A Massachusetts law protects the right to repair your own car. Automakers are suing.
January 11, 2023 – In 2013, long before there was a national campaign pressuring Big Tech to make it easier for people to fix their smartphones, Massachusetts passed a law explicitly giving consumers the right to repair their cars. Now, that right is under threat. A pending federal lawsuit could decide its fate — and in so doing, transform the auto repair landscape at a time when cars increasingly resemble giant computers.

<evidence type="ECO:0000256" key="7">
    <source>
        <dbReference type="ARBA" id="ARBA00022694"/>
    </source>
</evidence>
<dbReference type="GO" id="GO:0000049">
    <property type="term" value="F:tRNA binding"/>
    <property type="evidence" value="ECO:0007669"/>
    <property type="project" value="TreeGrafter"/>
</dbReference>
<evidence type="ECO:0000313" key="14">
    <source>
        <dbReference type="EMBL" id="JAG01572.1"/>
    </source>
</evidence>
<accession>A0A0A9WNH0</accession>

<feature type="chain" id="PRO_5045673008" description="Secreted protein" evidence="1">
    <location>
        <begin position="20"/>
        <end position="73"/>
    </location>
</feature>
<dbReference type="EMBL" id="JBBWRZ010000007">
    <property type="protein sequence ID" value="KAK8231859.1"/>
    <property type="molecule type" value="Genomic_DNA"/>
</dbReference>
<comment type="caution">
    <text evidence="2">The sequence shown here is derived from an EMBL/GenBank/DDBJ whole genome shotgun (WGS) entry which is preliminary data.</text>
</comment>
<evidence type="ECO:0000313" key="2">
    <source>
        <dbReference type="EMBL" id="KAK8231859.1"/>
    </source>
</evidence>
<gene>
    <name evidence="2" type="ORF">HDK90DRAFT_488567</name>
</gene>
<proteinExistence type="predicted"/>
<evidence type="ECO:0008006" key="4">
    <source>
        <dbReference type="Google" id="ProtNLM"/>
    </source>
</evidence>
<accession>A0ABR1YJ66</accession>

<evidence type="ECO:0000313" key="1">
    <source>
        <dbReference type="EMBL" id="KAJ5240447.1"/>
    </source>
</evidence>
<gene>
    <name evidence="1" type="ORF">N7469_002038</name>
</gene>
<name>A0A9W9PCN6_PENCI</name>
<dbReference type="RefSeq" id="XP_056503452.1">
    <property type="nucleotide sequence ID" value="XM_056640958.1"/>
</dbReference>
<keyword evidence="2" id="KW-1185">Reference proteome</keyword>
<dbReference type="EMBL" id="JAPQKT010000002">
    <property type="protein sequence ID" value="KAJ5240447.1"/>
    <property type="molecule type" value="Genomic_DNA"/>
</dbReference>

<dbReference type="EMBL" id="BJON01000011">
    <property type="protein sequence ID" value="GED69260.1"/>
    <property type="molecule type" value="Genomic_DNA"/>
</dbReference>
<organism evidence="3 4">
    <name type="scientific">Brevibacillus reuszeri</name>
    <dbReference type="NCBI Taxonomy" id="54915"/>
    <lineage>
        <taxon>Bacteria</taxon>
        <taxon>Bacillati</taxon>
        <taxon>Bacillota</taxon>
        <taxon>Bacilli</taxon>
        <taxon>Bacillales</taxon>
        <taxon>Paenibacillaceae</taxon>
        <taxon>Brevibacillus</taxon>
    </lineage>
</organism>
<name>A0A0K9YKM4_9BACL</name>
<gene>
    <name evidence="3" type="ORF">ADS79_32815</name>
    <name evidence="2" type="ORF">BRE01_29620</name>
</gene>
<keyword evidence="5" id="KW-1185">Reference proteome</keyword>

The lawsuit in question, Alliance for Automotive Innovation v. Maura Healey, concerns a ballot measure Bay State voters overwhelmingly approved in 2020. That so-called Data Access Law requires that automakers grant car owners and independent repair shops access to vehicle “telematics,” data that cars transmit wirelessly to the manufacturer. Proponents of the law say giving owners control over this data will help level the playing field for auto repair as the computerization and electrification of cars create new challenges for independent shops. Not doing so could give manufacturers a competitive advantage over repair, one that consumer advocates fear will lead to fewer options, higher prices, and ultimately, cars getting junked faster.